My husband is so glad I am writing this; that I am here with Rescue Our Schools, blogging about the current concerns many parents are raising since the recent education reforms. His joy comes from the fact he is not always going to be my first point of call for a good rant about education. Don’t get me wrong, he is equally bothered, but as the other half of my parenting team and as a teacher he is not only the converted, he is the afflicted. At least now, he might get a diluted form of my diatribe against those who are, in my opinion, bringing the system to its knees.
So, let me introduce myself. My name is Charlotte Wolf and I am the parent of two young boys, an eight year old and a six year old. I am also a teacher. Well, I was until December 2017, when I had to leave a profession I no longer identified with. I recently completed a Masters in Comparative Education at the Institute of Education. Or as Michael Gove might call it: The Home of the Blob (The Blob: academics who criticise Gove’s reforms so, along with all experts, must be ignored). I focused on the impact of the neoliberal agenda on education reform. Why pursue the marketisation of education? Does removing the state really improve schools and create greater opportunities for those usually left behind?
So, I have three very defined angles from which to watch and comment. Joining the teaching profession was a decision I made in my late twenties. I had taught English as a foreign language in Spain to pay my dance training – yes, I studied flamenco in Madrid. But weirdly, teaching grabbed me. Teenagers are humans in their rawest form; bodies in turmoil as hormones, emotions and physical growth tear them every which way; so unpredictable but so curious, even in the depths of adolescence, they still manage to grunt some signs of aspiration. The memories of laughter certainly outweigh those of frustration. As a diligent NQT, prepping my lesson for a C/D borderline year 11 group, essay plans were on each desk. Abdi arrived, glanced cheekily at my beautifully colour-coded document and said “What’s this crap now?’. ‘Let’s hope I don’t say the same thing when I see your essay next week!’ I responded. The room exploded with those roars only teenagers can make. However, in that same group was a bright young woman, who appeared aloof throughout. As the exam season started, she told me a man was arriving from Afghanistan in May whom she was to marry in July. She had realised she could have more. And she wanted more. That conversation led to her moving into a refuge and glances of her in my local shopping centre suggested she had started to explore the more she wanted.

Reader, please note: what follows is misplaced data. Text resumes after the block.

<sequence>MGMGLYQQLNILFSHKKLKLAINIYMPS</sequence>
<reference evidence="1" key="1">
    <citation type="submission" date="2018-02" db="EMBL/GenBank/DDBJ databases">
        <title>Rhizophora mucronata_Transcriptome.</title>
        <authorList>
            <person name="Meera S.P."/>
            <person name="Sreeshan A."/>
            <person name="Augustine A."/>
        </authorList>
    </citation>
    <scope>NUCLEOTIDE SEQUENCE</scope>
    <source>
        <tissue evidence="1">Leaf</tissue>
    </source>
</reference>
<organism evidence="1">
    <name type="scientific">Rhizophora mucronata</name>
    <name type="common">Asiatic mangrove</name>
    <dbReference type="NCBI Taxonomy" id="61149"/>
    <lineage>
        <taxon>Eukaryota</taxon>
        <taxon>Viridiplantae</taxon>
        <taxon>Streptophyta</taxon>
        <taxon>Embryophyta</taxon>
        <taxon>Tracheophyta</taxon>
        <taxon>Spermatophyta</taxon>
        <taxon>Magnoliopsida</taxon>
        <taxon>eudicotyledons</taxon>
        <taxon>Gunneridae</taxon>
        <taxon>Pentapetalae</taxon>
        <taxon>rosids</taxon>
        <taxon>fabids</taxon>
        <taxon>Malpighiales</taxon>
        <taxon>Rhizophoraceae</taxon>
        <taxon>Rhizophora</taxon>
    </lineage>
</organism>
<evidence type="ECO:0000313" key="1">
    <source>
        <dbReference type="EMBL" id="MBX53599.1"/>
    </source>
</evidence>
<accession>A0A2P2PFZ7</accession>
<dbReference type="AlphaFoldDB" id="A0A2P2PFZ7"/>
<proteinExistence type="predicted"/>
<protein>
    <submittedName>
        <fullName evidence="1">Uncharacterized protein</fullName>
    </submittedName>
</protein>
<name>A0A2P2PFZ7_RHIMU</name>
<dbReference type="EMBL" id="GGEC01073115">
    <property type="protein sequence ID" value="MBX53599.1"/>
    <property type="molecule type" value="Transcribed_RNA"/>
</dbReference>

Teaching was about connection; about knowing, engaging and guiding the individual. But the culture has shifted. Schools are places of rigour and tradition – words Gove and his successors placed at the heart of their reform. With more challenging curricula and tougher assessment, the sadly ironic effect of the free school programme is the cloning of schools, not a choice from which parents can select the most appropriate for their children. Instead, uniforms are becoming more formal, corridors more controlled and lessons more formulaic. As a teacher, I no longer understand my role. As a parent, I struggle with the onus on assessments and weighty blazers whose piping determines the quality of the school. I fear the onslaught of an ideology that values competition and risk. Students aren’t experiencing freedom, just chaos.
There is a lot to discuss and the debate needs to be widened to the parents who are often actively excluded from the decision-making process. I hope that this blog plays a part in challenging this and offers you a platform for comment. I hope that through the platform of Rescue Our Schools I can provide a parental perspective to which you can relate, but also offer an insight into the professional experience of how damaging these reforms have been for education since 2010. I really look forward to the conversation ahead.